Many smart and talented women take the lead on managing people, projects, events, volunteer committees, households and a long list of other responsibilities in personal and professional lives—but when it comes to taking the reins for their own finances…not as much.
This was the message at a recent UBS luncheon for women led by Carey Shuffman, Women’s Market Head, highlighting results of their recent “Own Your Worth” study. Here are seven eye-opening statistics cited in the study:
- 80% of women will find themselves alone at some point, forced to manage their own finances
- The median age of widowhood is 59 and the divorce rate of couples over 50 has doubled in the past 30 years
- Yet, 56% of women now delegate long-term financial decision-making to a spouse
- 98% of those divorced and widowed urge other women to become actively involved with finances now
- Millennial women are repeating the mistakes of their mothers…an even higher percentage of millennials opt out of long-term financial planning
- The lack of involvement in long-term financial planning is just about the same for female breadwinners and non-breadwinners
- 66% of women who are not involved in investing think it’s just too complicated—and 85% believe their husbands are more knowledgeable.
But here’s the good news: there’s a lot of research supporting the fact that when women do get involved in long-term financial planning, they outperform men. And about 70% of women overestimate the amount of knowledge required to actively manage their savings and investments. The overriding message women at the luncheon heard: you don’t need to be an expert to be meaningfully involved. It’s a confidence, not a capability issue.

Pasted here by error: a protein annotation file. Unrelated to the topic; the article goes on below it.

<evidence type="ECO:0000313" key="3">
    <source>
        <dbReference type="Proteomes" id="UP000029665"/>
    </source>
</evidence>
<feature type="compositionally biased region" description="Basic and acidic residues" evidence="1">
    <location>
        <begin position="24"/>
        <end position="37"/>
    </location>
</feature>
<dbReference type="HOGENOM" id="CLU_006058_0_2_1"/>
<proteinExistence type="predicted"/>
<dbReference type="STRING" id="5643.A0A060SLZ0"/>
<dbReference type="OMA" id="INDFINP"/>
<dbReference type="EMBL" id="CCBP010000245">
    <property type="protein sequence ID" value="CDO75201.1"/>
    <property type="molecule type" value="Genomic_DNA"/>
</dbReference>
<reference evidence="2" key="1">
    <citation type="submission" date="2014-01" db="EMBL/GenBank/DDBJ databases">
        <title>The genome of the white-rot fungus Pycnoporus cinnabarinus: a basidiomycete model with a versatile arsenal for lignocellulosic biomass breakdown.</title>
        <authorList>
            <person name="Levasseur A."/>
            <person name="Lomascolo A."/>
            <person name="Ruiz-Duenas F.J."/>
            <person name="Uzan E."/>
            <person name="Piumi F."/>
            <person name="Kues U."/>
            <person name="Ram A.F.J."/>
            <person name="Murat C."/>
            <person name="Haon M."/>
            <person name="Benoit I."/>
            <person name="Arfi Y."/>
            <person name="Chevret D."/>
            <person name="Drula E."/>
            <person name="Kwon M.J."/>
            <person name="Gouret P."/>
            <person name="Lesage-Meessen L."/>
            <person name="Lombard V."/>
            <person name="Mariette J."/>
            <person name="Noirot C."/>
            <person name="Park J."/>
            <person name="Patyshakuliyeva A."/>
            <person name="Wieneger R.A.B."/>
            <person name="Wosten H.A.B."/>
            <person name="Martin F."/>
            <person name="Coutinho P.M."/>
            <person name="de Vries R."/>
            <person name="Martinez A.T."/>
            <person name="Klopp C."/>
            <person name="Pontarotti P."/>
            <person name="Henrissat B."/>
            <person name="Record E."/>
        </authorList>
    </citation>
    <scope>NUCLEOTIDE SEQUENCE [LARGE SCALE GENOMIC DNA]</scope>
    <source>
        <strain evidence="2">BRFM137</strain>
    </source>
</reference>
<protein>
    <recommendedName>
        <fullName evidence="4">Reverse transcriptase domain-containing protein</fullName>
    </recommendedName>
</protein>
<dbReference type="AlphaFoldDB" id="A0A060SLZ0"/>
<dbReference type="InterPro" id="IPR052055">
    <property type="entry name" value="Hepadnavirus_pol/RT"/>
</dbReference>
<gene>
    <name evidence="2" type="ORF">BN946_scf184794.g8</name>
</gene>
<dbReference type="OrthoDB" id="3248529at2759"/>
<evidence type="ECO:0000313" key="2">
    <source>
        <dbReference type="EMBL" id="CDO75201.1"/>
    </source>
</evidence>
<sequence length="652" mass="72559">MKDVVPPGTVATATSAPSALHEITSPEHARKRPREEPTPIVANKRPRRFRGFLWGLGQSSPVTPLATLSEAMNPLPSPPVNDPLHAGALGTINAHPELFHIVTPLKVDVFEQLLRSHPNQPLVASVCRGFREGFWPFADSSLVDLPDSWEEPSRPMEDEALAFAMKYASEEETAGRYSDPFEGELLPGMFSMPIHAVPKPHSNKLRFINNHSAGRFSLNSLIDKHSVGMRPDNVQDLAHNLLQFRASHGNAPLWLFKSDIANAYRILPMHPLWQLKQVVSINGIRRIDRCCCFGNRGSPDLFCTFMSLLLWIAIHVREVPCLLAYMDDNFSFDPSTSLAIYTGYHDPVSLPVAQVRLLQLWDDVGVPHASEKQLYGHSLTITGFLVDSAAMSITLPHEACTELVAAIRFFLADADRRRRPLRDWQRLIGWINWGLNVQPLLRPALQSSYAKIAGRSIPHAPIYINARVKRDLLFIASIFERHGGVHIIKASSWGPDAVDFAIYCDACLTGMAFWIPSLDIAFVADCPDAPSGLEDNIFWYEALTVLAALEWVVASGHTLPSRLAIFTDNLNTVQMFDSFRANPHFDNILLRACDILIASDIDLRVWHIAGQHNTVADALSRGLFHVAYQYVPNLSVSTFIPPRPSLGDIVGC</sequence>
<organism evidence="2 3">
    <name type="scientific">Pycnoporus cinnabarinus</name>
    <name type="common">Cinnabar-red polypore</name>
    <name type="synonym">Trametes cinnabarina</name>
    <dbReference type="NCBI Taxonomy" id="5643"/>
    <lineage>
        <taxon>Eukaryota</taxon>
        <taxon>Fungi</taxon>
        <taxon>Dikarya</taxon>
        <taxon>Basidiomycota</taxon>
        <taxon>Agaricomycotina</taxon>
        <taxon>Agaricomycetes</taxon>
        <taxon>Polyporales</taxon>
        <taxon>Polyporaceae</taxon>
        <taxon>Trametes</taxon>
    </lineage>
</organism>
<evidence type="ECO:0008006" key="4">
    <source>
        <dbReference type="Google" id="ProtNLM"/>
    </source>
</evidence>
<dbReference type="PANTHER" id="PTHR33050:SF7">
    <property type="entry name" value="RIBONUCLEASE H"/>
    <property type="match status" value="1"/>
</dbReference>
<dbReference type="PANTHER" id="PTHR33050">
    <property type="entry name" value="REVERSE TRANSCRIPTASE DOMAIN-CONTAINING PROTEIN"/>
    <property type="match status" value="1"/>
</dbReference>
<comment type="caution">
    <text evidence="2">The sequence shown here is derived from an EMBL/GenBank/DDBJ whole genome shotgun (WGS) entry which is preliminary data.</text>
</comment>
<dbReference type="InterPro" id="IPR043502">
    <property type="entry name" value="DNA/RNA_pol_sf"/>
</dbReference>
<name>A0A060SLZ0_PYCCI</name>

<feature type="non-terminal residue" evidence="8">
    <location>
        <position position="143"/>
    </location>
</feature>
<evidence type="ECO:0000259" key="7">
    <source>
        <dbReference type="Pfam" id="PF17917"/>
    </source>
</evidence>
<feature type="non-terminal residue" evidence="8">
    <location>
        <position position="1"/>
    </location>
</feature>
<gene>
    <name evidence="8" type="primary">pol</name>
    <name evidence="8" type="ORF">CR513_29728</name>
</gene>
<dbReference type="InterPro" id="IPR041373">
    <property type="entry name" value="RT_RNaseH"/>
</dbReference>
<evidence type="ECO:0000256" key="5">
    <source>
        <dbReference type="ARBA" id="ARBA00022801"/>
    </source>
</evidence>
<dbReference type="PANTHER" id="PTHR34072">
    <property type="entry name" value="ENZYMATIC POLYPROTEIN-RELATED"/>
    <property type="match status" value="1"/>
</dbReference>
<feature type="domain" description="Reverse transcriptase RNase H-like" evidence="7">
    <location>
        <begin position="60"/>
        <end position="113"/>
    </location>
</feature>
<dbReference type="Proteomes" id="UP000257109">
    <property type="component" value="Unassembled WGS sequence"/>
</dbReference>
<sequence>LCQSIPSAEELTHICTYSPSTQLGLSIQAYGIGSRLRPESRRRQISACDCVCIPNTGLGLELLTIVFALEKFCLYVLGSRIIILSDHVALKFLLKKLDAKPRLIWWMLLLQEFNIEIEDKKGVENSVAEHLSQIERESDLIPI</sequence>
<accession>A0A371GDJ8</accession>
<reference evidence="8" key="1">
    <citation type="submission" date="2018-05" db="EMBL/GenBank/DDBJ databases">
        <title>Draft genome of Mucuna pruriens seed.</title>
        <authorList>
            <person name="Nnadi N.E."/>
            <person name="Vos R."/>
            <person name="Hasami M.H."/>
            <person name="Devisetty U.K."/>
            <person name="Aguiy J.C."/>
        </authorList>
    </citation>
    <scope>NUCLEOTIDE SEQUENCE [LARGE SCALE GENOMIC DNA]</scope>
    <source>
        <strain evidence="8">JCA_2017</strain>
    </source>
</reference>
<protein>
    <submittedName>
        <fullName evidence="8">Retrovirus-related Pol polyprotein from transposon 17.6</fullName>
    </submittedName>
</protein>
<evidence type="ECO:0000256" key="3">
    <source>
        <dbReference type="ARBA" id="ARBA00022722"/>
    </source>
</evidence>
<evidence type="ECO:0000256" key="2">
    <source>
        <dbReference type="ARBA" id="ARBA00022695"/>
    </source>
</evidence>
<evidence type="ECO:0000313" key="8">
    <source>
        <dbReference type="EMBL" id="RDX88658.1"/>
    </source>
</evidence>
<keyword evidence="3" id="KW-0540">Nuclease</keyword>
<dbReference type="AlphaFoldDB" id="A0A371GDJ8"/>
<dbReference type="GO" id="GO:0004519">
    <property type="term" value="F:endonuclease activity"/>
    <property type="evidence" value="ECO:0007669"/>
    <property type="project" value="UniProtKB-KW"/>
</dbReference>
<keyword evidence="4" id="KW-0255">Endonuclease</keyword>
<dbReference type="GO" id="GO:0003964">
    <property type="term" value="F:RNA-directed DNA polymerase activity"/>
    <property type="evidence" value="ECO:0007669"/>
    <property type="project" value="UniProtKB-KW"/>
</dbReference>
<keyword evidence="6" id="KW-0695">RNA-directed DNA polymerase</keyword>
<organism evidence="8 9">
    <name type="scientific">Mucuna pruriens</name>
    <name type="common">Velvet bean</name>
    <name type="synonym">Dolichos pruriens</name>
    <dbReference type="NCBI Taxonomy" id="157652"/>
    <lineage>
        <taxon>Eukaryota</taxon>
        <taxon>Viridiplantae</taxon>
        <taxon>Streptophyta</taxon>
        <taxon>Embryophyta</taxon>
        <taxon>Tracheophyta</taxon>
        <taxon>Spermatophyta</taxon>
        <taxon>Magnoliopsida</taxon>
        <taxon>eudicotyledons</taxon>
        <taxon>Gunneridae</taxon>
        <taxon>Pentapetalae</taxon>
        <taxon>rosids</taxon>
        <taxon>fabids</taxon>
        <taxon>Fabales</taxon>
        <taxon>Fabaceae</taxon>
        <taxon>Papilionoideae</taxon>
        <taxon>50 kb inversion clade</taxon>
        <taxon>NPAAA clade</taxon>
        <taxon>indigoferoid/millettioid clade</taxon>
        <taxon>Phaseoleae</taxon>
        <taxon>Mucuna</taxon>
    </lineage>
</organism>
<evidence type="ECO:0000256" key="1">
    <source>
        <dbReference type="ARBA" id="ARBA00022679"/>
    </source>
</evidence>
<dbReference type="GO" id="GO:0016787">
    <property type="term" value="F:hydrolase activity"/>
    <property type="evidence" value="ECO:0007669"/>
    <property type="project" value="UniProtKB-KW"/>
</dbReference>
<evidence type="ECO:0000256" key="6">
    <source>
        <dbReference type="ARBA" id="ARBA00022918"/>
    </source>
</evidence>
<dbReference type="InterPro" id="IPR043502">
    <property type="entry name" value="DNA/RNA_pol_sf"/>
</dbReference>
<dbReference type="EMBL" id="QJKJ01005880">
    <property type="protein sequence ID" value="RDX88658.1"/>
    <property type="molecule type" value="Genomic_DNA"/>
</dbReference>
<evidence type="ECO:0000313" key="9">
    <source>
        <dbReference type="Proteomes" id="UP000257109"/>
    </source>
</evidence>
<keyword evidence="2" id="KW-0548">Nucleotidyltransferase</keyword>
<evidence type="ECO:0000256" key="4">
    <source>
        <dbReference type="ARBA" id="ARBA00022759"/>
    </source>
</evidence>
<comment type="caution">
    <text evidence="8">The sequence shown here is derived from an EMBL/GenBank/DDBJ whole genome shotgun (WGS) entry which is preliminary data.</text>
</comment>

The UBS study reveals that there are still quite a lot of women stuck in the Mad Men era—believing that men should fully engineer financial security—and in my coaching practice I’ve seen that in terms of long career breaks as well as no participation in the financial planning process. At the luncheon I pointed out that women also have to be involved in the earning piece because they live longer and because there are so many life you never knows.
A woman sitting next to me, a former banker turned small business owner, said that so many of her friends who once had big professional roles left the workforce and have been out for many years. It’s likely that many of these women manage short-term household finances, but probably not as many are involved in the critical financial planning for the decades to come.
As I write in my book, Ambition Redefined: Why the Corner Office Doesn’t Work for Every Woman & What to Do Instead, today women have so many options for flexible work that fits busy lives and caregiving for children and aging parents. Any amount of money is “worth it” to earn, save and invest. Dive in! International Women’s Day is a good time to say that it’s never too late for women to be active participants in their own financial futures.
Join my 9 Lives for Women community so that you never miss a blog post, you get flexible job alerts and you stay on top of flexwork trends. After signing up you’ll also receive a copy of my free guide, “6 Flexible Work Options: Which is Best for You?”.